OAKLAND – To those in the media and beyond that want to cast the Warriors as villains because they won the Kevin Durant Sweepstakes, general manager Bob Myers has a question:

Where were you and your provocative opinions when our butts were bruised from being kicked by every franchise in the league?

“You remember what we had to watch?” Myers said Thursday. “... We watched teams come here and destroy our team. We didn’t have any of those players.

“So I’m not going to apologize.”

[POOLE: Analysis: Championship or bust an accurate perception for Warriors]

The Warriors over the summer were criticized by some of the same voices that slighted them during the summer of 2015, claiming that their freshly won championship was less than legitimate.

The recent noise is directly related to Durant’s decision to leave contending Oklahoma City and join the Warriors, who defeated the Thunder in the Western Conference Finals. There is a sense among some that the Warriors, by building the league’s most imposing squad, are savages out to crush the rest of the league.

Truth is, the bullied Warriors have put themselves firmly in position to be a bully.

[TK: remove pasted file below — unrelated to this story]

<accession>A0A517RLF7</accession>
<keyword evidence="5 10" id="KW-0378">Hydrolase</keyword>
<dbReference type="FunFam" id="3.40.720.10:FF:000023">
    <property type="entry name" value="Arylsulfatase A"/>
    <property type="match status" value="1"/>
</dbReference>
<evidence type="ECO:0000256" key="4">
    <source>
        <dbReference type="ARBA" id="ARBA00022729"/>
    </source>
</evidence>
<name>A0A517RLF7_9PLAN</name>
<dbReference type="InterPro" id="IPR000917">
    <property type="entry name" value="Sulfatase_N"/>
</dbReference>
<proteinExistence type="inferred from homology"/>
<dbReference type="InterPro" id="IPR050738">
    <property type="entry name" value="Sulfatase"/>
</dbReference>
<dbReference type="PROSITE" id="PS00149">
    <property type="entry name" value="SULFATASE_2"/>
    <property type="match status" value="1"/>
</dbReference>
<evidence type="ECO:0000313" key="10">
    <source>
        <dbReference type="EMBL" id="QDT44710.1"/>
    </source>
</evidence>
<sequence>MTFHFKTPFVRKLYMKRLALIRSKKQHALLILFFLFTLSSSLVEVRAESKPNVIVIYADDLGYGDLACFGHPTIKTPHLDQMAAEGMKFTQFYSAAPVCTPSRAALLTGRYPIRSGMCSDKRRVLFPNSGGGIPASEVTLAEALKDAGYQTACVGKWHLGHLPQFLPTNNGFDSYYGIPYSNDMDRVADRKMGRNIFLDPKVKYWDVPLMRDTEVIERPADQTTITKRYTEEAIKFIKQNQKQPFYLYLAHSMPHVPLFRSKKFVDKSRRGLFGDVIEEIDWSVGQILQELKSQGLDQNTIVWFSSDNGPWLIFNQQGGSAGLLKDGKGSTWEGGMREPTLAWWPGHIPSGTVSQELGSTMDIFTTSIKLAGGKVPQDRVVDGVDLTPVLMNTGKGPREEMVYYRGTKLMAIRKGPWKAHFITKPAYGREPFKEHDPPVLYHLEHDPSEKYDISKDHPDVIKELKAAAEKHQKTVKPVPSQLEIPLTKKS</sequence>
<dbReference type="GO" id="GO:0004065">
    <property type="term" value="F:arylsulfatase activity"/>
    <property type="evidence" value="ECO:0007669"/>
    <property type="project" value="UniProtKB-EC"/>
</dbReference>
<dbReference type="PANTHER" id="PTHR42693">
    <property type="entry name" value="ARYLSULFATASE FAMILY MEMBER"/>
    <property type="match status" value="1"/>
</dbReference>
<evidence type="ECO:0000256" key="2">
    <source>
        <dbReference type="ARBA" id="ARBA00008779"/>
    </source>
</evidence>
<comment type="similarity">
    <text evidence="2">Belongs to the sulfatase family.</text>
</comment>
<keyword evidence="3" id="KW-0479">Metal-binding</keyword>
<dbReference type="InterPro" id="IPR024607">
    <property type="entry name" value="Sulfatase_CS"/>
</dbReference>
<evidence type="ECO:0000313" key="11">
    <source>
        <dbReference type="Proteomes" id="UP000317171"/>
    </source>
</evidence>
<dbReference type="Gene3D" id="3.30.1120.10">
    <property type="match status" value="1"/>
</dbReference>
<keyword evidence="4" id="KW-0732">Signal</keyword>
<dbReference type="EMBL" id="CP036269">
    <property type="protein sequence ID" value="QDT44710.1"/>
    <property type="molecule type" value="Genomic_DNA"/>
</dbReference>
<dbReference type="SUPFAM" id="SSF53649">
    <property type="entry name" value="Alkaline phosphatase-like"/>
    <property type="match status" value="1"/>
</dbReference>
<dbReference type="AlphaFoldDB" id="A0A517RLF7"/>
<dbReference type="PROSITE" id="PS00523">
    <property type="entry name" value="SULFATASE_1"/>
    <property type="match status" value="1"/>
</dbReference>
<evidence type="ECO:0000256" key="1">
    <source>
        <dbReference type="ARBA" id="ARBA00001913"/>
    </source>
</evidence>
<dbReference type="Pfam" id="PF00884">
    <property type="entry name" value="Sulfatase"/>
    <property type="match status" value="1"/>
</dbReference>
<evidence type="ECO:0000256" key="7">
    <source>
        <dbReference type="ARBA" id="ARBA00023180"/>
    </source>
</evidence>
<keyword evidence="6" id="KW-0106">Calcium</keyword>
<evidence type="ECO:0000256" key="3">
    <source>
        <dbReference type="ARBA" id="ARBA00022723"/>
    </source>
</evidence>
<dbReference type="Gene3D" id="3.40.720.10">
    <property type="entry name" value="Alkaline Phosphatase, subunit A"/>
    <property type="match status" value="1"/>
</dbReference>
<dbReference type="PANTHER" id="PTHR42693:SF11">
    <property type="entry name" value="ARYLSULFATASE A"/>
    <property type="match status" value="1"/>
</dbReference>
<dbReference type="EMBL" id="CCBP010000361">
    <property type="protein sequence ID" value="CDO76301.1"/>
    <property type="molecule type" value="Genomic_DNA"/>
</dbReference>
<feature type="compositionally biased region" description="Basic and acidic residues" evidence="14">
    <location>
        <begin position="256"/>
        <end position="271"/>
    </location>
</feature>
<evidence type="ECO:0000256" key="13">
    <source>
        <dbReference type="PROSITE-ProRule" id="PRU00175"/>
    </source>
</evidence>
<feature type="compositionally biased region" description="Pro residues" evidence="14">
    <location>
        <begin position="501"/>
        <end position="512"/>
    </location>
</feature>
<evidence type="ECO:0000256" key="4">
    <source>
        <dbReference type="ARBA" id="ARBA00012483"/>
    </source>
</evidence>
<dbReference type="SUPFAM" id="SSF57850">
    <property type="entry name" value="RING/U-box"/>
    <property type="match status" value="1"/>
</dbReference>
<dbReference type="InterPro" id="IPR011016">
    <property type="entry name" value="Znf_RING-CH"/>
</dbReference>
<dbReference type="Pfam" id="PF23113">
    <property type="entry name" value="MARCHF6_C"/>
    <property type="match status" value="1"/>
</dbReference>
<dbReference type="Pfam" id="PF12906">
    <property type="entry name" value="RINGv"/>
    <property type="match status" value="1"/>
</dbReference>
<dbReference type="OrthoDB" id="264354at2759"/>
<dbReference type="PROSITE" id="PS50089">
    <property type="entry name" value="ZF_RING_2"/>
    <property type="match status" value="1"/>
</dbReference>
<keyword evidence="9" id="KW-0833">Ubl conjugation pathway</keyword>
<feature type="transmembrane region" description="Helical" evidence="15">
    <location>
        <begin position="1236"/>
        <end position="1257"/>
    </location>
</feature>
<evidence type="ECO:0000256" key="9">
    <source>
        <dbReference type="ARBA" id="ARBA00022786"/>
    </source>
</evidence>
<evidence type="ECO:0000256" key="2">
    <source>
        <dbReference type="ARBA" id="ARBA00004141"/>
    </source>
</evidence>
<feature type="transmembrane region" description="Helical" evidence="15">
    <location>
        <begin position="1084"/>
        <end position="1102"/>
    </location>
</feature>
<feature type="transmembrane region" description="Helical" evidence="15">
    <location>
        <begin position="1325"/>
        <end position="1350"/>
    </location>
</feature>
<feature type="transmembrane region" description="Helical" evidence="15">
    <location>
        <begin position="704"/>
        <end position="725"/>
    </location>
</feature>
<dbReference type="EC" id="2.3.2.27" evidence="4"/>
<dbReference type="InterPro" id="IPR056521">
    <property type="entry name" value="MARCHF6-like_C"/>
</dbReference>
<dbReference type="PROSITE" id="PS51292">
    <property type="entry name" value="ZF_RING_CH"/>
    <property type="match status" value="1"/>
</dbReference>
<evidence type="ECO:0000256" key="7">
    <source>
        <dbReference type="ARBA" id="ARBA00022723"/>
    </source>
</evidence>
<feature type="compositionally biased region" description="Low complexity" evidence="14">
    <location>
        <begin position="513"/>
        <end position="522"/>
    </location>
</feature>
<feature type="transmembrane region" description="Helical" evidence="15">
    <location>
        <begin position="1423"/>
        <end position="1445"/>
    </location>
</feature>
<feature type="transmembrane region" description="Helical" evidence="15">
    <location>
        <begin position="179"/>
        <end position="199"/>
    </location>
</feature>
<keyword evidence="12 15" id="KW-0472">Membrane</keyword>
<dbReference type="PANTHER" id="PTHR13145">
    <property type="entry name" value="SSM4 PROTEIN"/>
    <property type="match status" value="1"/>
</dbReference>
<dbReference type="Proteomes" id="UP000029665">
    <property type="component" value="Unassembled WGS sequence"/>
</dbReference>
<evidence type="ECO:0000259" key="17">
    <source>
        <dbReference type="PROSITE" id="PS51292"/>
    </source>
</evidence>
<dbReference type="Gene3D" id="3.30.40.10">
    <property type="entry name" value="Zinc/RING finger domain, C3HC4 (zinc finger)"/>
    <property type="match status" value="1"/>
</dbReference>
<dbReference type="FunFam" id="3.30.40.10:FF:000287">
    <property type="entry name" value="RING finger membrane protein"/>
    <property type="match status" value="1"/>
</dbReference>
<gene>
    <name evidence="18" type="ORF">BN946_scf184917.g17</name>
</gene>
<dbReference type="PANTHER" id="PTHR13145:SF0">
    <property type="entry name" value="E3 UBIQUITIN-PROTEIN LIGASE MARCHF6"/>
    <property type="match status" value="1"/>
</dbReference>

“There have been some amazing teams in the NBA in the last 15, 20, 25 years. Everybody gets their turn,” Myers said. “Maybe this is our time to see what we can do with a talented group of players.

“Man, we waited. If you’re a fan of this team, you had to be patient. You had to wait.”


Warriors fans spent the better part of 20 years hoping and getting almost nothing in return. Between 1994 and 2013, there was a total of one trip to the playoffs. And when it finally came, in 2007, there was the kind of euphoria usually reserved for teams that win championships.

The leader of the “We Believe” Warriors, Baron Davis, who did not make the All-Star team, became a folk hero partly because of his swagger and partly because he was so spectacular when compared to the likes of Bimbo Coles or Jason Caffey or the ghost of John Starks.

The “We Believe” Warriors went 42-40 but generated excitement and were celebrated. That’s how low the bar was set. That’s how starved the fan base was for something, anything, that carried the slightest scent of success.

The Pitiful Years included seasons of 17-65 (2000-01), 19-63 (1997-98), 19-63 (1999-00) and 21-61 (2001-02). The Warriors finished above .500 twice while posting six seasons in which they were at least 20 games below .500.

There is a reason why Myers, who grew up in the East Bay is exceedingly familiar with the Pitiful Years, shows not the slightest hint of remorse for making smart moves, exploiting the market and assembling one of the most buzz-worthy teams in league history.

“I feel like, for our fans, they deserve to watch a team like this,” Myers said. “Our fans are the best. They stuck with some tough stuff to watch. So let’s not apologize.”